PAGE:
Firearms and Freedom-Related News for the week ending August 20, 2022

GUNTER: More stats showing Canada doesn’t have gun crime problem

Aug 16, 2022

I’m going to throw a lot of statistics at you in this column, but my purpose is simple: To show that Canada does not have a gun crime problem, at least not one that would warrant the kind of draconian gun controls the Trudeau government has brought in during the past two years, and is still bringing in.

On Aug. 19, the Liberals will ban the legal import of handguns into Canada. Since handgun ownership in Canada has been closely regulated since 1934 (88 years) and since nearly all handguns used in crimes in Canada are illegal ones smuggled in from the States, the Trudeau ban will have exactly zero impact on gun crime in Canada.

Legal handguns aren’t a problem.

The sole effect will be to punish legitimate gun owners so the Liberals can tell their urban supporters that the government is being tough on crime, even though the crime they are being tough on is relatively rare in Canada, but which nonetheless frightens Liberal voters, especially in Toronto, Montreal, Ottawa and Vancouver.

So determined are the Liberals to score points by demonizing legitimate gun owners immediately, the Trudeau government is banning handgun imports using a law that was mostly designed to prevent foreign dairy producers from flooding our domestic markets with cheap cheese.

While a judge would almost certainly overturn this Liberal legal fraud, by the time the case could get to court, the Liberals (and NDP and Bloc) will have passed a full handgun ban making the fraudulence of their current move moot.

All of the Liberals’ maneuvers – the handgun ban, the assault weapons ban in 2020, even the gun registry in the 1990s – have been predicated on the assertion from the Liberals and gun-control zealots that firearms crime in Canada is bad, getting worse, and in danger of being out of control.

This perception is fed by biased media coverage that lacks all perspective, too.

The top Canadian city on the list of the world’s most murderous cities was Thunder Bay with 6.35 murders per 100,000 (by all types of weapons). That might sound like a lot, but Thunder Bay’s murder rate would make the northern Ontario city just 59th-worst in the U.S.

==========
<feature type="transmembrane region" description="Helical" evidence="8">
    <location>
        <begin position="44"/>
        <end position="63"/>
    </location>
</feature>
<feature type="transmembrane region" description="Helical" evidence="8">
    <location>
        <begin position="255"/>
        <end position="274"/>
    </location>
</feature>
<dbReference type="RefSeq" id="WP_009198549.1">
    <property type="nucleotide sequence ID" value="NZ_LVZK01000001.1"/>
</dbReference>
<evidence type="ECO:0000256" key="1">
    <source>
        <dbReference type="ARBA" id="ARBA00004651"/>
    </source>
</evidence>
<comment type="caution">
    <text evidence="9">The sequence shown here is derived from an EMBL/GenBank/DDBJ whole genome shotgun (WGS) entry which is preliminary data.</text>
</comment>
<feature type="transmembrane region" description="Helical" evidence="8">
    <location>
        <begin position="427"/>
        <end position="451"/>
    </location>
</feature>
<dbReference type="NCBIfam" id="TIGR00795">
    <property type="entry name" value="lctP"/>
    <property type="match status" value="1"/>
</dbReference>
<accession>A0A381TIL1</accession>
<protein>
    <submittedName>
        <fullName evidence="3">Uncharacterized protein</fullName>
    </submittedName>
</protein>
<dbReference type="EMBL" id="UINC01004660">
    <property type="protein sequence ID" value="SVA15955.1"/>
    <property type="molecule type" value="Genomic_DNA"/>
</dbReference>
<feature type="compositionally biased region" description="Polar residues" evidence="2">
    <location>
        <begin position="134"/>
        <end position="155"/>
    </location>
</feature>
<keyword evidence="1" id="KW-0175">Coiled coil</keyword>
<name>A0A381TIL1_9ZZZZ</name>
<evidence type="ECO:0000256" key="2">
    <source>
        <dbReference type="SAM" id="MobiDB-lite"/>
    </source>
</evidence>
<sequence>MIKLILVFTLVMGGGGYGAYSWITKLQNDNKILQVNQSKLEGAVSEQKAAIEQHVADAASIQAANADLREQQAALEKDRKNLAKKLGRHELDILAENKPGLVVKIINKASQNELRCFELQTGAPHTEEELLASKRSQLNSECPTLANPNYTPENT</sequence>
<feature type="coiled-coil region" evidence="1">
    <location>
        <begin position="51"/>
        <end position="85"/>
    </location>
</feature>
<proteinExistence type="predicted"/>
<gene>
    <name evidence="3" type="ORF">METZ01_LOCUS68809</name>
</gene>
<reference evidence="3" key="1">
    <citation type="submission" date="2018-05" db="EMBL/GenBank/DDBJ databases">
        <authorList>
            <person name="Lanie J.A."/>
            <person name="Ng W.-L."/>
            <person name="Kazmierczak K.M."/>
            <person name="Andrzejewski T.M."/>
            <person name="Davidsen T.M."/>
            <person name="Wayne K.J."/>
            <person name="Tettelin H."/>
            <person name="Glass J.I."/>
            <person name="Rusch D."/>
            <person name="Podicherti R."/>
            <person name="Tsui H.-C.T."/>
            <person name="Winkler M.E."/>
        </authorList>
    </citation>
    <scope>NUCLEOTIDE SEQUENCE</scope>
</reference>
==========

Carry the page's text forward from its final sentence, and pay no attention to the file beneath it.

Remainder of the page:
We sometimes hear scary phrases and headlines, such as “Summer of the Gun” and “raging gun violence.” Yet homicide rates (all weapons) in Canada’s 10 largest cities wouldn’t even get one of them into the top 100 in the US.

The four Canadian cities where pollsters find the greatest support for gun control – Toronto, Montreal, Ottawa and Vancouver – have not only among the lowest homicide rates in the country, they have among the lowest homicide rates in the world.


Increase in Calgary shootings unrelated to organized crime, police say

Aug 17, 2022

Calgary police say gun violence is increasing across the city, but the majority of it isn’t tied to organized crime.

Police say there were a higher number of shootings this year than last at the same time — 91 versus 52. The total number of shootings last year was 96.

“Regardless of motivation, offenders involved in this type of crime have shown very little regard for the safety of Calgarians, with several recent incidents occurring in busy public areas,” said Insp. Jodi Gach.

Police have recently laid more than 120 charges and seized 10 firearms as they address the rise in gun violence in the city this year.

The charges were laid against nine people, all previously known to the Calgary Police Service’s organized crime unit, Gach said.

“Organized crime and gang-related violence is not increasing this year,” said Gach. “We know that the number of shootings has increased, but it’s increased overall in the city.”

More than 75 per cent of shootings investigated this year include other motivations such as personal conflict, road rage, accidental discharge and non-gang-related drug shootings.

“People who historically wouldn’t have been using guns have elevated their level of violence,” said Gach.

The rising availability of guns and the reckless behaviour of organized crime is a large part of the problem, she said.

A handful of the charges announced Wednesday are being investigated in connection with a brazen public shooting in Saddle Ridge in early April when 10 homes and three vehicles were hit with bullets.



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